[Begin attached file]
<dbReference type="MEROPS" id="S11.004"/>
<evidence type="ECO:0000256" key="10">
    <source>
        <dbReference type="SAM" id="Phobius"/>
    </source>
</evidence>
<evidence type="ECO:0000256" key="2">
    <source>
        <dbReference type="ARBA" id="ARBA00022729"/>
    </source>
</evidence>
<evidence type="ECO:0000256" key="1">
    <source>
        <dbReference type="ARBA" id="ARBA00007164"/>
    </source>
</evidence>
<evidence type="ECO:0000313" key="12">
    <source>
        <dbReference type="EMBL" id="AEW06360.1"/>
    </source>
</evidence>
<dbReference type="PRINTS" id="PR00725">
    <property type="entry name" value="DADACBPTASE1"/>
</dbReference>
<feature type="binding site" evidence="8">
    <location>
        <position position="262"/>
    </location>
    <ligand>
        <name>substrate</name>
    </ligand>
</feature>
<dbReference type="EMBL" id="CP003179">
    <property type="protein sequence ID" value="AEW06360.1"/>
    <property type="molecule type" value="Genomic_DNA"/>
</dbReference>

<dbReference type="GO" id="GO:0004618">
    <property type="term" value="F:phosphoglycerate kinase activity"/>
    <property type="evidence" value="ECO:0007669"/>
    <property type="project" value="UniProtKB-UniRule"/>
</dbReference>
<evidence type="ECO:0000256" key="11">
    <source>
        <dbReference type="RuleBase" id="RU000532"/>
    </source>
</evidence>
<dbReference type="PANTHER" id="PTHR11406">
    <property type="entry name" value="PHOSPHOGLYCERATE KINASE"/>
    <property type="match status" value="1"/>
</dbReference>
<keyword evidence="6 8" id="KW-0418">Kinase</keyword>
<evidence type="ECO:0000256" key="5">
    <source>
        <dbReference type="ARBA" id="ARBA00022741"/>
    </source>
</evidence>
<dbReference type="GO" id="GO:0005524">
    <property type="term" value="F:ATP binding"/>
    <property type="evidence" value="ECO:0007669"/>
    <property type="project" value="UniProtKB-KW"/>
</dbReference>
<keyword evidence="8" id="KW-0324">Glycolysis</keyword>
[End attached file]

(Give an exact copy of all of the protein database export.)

<dbReference type="MEROPS" id="S11.004"/>
<evidence type="ECO:0000256" key="10">
    <source>
        <dbReference type="SAM" id="Phobius"/>
    </source>
</evidence>
<evidence type="ECO:0000256" key="2">
    <source>
        <dbReference type="ARBA" id="ARBA00022729"/>
    </source>
</evidence>
<evidence type="ECO:0000256" key="1">
    <source>
        <dbReference type="ARBA" id="ARBA00007164"/>
    </source>
</evidence>
<evidence type="ECO:0000313" key="12">
    <source>
        <dbReference type="EMBL" id="AEW06360.1"/>
    </source>
</evidence>
<dbReference type="PRINTS" id="PR00725">
    <property type="entry name" value="DADACBPTASE1"/>
</dbReference>
<feature type="binding site" evidence="8">
    <location>
        <position position="262"/>
    </location>
    <ligand>
        <name>substrate</name>
    </ligand>
</feature>
<dbReference type="EMBL" id="CP003179">
    <property type="protein sequence ID" value="AEW06360.1"/>
    <property type="molecule type" value="Genomic_DNA"/>
</dbReference>

<dbReference type="GO" id="GO:0004618">
    <property type="term" value="F:phosphoglycerate kinase activity"/>
    <property type="evidence" value="ECO:0007669"/>
    <property type="project" value="UniProtKB-UniRule"/>
</dbReference>
<evidence type="ECO:0000256" key="11">
    <source>
        <dbReference type="RuleBase" id="RU000532"/>
    </source>
</evidence>
<dbReference type="PANTHER" id="PTHR11406">
    <property type="entry name" value="PHOSPHOGLYCERATE KINASE"/>
    <property type="match status" value="1"/>
</dbReference>
<keyword evidence="6 8" id="KW-0418">Kinase</keyword>
<evidence type="ECO:0000256" key="5">
    <source>
        <dbReference type="ARBA" id="ARBA00022741"/>
    </source>
</evidence>
<dbReference type="GO" id="GO:0005524">
    <property type="term" value="F:ATP binding"/>
    <property type="evidence" value="ECO:0007669"/>
    <property type="project" value="UniProtKB-KW"/>
</dbReference>
<keyword evidence="8" id="KW-0324">Glycolysis</keyword>